ReACTIVE Anti-Oxidant Serum is an excellent product from Neocutis—if not their absolute best! Though pricey, it is nonetheless a well-formulated serum to treat signs of aging—you can expect this mix of potent antioxidants to help ward off free-radical damage, fade discolorations, and improve multiple signs of aging over time.
Housed in a pump-style container to protect its delicate ingredients from degrading air or light exposure, this fragrance-free and silicone-based cream is suitable for any skin type, although if you have oily to combination skin you may prefer a lighter texture.
Neocutis included a seemingly high dose of ascorbic acid (vitamin C), along with the green tea–derived antioxidant epigallocatechin gallate (EGCG), vitamin E, and creatine. The latter is a novel inclusion, although it does have research demonstrating an ability to improve signs of aging by helping to impede collagen breakdown in topical treatments (Journal of Cosmetic Dermatology, 2011), so that’s one more helpful addition.
If you’re shopping Neocutis and are in the mood to splurge (and your budget allows), ReACTIVE Anti-Oxidant Serum is arguably the best possible choice based on its ingredients, which can provide numerous benefits to improve skin tone and texture, and to fight signs of aging.
VITAPLEX C™ offers one of the most complete anti-oxidant defense systems available to help neutralize free radicals and promote anti-oxidant regeneration.
Cyclopentasiloxane, Ascorbic Acid, Dimethicone, Polysilicone-11, Ethylhexyl Hydroxystearate, Cetyl PEG/PPG-10/1 Dimethicone, Propanediol, Glycerin, Tocopherol, Creatine, Epigallocatechin Gallate, Dimethylmethoxy Chromanol, Propylene Carbonate, Disteardimonium Hectorite.
Strengths: Fragrance-free products; use of pump or tube packaging protects the light- and air-sensitive ingredients; excellent vitamin C serum and retinol product.
Weaknesses: Many of the anti-aging moisturizers and treatments are disappointingly simple formulas; expensive; some products rely on unproven ingredients.
If you’ve heard of the Neocutis brand, it’s likely because a dermatologist or aesthetician recommended one of their moisturizers or treatments. Like many skincare brands catering to patients of dermatologists and so-called “medi spas,” the claims associated with their products play off the perception of “prescription results” via ingredients that have medicinal-sounding names such as “Processed Skin Proteins” and “Melaplex.” It’s all designed to make you think you’re getting something special along with the pedigree of the doctor or spa retailing this line. As you’ll see from the reviews, that’s not true, although there are some good products to be found here.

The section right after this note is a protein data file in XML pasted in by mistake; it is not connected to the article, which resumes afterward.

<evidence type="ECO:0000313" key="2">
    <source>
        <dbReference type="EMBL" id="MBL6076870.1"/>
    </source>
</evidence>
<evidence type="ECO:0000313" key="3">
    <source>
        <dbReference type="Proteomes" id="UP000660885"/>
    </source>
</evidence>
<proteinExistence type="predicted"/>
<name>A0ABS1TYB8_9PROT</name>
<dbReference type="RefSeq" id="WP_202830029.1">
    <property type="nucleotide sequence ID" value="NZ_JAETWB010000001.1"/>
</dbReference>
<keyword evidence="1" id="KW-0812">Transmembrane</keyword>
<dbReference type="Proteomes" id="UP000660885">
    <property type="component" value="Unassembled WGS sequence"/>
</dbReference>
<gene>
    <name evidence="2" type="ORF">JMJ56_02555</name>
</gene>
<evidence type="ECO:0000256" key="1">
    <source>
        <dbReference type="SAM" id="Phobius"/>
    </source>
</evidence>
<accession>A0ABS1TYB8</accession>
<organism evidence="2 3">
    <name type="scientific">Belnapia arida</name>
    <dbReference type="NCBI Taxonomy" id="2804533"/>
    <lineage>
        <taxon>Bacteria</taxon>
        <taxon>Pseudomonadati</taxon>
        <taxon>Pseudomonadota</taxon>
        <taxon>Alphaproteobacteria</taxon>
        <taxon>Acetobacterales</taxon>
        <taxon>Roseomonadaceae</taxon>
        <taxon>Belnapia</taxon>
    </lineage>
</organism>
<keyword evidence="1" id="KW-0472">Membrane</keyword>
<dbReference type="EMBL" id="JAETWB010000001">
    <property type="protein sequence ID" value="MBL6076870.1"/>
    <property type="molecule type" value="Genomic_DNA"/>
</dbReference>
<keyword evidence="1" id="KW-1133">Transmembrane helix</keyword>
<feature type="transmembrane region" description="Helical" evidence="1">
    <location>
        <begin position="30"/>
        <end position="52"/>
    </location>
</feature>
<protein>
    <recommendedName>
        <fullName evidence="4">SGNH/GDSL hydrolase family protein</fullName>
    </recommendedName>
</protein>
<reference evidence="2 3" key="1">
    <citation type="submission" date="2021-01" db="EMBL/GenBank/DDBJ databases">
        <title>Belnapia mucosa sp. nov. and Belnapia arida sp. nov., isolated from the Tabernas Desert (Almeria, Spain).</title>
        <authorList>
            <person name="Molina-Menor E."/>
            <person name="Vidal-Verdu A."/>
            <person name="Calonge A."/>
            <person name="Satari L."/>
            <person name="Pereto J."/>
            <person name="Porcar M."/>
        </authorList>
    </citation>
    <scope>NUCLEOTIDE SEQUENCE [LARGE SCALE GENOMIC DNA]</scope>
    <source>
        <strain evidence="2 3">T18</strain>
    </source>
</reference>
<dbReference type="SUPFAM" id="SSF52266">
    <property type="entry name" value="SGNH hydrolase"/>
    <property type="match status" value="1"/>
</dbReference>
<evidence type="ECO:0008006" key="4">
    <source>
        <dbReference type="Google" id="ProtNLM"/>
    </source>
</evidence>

Now headquartered in San Francisco, California, Neocutis was founded in Switzerland in 2003 by a group of physicians and biologists who realized the [marketing] potential of human cells in skincare products—specifically, amino acids and proteins (which is where their trademarked ingredients with exotic-sounding names come into play).
Despite their beginnings and their initial exclusivity to dermatologists’ offices, today you can order Neocutis products from beauty sites and other online retailers. Their line includes a range of products that caters to those whose foremost concerns are treating and preventing signs of aging. As a result, you’ll find Neocutis offers moisturizers, eye creams, and targeted treatments, many of which are themed around their trademarked “PSP,” or “Processed Skin Proteins.” Note: They claim this blend of peptides, proteins, and other substances “harnesses the power of human-cell derived growth factors and cytokines.”
What Neocutis isn’t telling you is that this blend of cytokines and human-cell derived growth factors has little research demonstrating any benefit for skin, and certainly not in comparison to the numerous well-researched antioxidants and cell-communicating agents used in so many of today’s best anti-aging products (see the More Info section of the products reviewed here for more details on PSP).
We should also note that, at the time of this review, Neocutis does not universally adhere to cosmetics ingredient labeling regulations on some of their products. In some cases, they do not list individually the proteins and amino acids that make up their PSP blend, which violates International Nomenclature of Cosmetic Ingredients (INCI) and
Unfortunately, despite the pomp and circumstance surrounding these products, most are extraordinarily overpriced and contain a surprisingly bland mix of basic moisturizing ingredients with a dusting of antioxidants. When we say “dusting” of beneficial ingredients, we really mean just that; in fact, one of their “remarkable” moisturizers is little more than a mix of glycerin, glycol, and thickeners, with a price tag topping $160!
On a positive note, Neocutis does have two outstanding products—one vitamin C serum and a retinol product—that are (like all of their formulas) fragrance-free and packaged to protect their light- and air-sensitive ingredients. What’s certain is that Neocutis doesn’t have enough going for it to make putting together an entire anti-aging skincare routine from their products a good idea, for your skin or for your budget!
For more information on Neocutis, call 1-866-636-2884 or visit http://www.neocutis.com/.
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